Collage often takes on myriad forms and textures, and when applied conceptually to the urban landscape, we open up to a wealth of ideas and inquiries regarding the built environment and the people who inhabit it. When I first moved to Barcelona this idea continually intrigued me, as it did collaborator Caroline Wibbelsman. New to the city, but intending to stay for an indefinite amount of time, we felt caught in an ambiguous space between tourist and citizen. We wondered, do other people living here feel the same seductive draw to this city, while simultaneously feeling separate from it? How can we begin to discern the reciprocal relationship between the individual and this particular urban environment? Do other people feel like “others” too? And most importantly, who will actually talk to us and tell us what they really think? We decided to explore our curiosities and thus set out to answer some of these questions.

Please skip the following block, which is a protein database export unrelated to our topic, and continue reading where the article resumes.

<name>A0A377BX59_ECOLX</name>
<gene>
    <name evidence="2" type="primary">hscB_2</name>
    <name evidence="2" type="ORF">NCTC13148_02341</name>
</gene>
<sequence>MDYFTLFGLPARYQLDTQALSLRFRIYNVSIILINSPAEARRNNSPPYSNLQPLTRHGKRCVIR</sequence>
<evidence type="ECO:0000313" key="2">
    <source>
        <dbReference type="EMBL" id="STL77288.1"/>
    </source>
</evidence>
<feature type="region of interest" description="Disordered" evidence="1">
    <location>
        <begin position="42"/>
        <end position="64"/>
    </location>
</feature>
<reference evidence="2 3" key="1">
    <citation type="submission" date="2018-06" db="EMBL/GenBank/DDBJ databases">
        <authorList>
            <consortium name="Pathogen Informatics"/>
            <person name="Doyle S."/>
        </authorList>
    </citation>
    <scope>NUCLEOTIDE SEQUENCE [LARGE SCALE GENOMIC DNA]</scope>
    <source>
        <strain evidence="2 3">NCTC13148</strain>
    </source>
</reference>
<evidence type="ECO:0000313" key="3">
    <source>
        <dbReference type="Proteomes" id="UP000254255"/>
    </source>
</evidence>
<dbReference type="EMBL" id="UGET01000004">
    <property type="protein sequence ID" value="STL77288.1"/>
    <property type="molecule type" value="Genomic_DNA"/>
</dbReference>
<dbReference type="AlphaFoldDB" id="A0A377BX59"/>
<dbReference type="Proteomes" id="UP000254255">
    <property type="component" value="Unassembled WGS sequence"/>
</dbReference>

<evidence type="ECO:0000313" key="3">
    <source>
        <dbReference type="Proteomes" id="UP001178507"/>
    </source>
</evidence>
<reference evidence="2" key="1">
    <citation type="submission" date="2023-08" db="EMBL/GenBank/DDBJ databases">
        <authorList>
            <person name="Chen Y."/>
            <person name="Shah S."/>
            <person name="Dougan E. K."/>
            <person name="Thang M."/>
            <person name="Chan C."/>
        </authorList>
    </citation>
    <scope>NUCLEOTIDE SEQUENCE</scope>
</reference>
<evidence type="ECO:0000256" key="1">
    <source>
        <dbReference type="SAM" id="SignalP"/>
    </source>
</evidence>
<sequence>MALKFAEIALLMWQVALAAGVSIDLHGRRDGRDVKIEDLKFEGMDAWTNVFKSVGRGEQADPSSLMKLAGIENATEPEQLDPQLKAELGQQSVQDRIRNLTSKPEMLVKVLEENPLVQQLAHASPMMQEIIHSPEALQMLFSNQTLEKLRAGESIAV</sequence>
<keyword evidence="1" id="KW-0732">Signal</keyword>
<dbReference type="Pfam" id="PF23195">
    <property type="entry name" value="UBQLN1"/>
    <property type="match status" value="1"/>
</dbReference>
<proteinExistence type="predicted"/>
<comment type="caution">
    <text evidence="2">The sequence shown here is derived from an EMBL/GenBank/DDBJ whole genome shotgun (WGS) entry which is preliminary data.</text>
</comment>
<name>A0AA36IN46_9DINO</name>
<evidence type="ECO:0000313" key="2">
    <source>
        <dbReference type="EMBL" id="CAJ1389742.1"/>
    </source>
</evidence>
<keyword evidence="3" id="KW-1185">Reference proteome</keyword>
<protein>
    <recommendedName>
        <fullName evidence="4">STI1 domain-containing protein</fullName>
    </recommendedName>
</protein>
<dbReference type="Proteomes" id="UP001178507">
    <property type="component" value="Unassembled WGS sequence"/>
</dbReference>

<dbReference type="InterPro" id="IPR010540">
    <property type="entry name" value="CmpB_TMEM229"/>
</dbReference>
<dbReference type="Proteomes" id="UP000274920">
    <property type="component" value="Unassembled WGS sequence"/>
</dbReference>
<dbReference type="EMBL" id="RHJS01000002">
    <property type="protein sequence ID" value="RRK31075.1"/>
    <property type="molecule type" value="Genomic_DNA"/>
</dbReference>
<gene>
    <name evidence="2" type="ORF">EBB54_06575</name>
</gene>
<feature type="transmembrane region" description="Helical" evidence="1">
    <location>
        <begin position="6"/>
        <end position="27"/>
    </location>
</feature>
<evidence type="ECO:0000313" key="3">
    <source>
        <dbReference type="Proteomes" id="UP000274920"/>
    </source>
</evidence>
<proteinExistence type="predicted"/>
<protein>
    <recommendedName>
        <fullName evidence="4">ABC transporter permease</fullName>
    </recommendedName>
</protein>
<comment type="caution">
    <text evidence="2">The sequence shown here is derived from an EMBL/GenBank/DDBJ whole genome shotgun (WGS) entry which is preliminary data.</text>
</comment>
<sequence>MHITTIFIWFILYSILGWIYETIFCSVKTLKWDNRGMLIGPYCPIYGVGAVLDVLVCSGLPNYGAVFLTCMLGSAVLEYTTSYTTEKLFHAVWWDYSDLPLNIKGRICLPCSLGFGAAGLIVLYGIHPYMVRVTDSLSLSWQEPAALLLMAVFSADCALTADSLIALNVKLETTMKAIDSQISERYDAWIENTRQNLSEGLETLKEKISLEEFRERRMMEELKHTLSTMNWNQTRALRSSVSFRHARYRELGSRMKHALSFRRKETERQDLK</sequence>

The results proved to be a vivid, contradictory, and fascinating amalgamation of opinions and portraits, voices and encounters. This installation seeks to illustrate the process involved in integrating into a new metropolis, strives to identify connections between individuals and the collective community, and depicts our experiences along the way. The construction of Urban Collage involved laser cutting wood display panels, laser cutting stencils, and mounting 200 text and image cards.
Exhibited: Untitled Gallery, Barcelona Spain | May 29 – June 9, 2010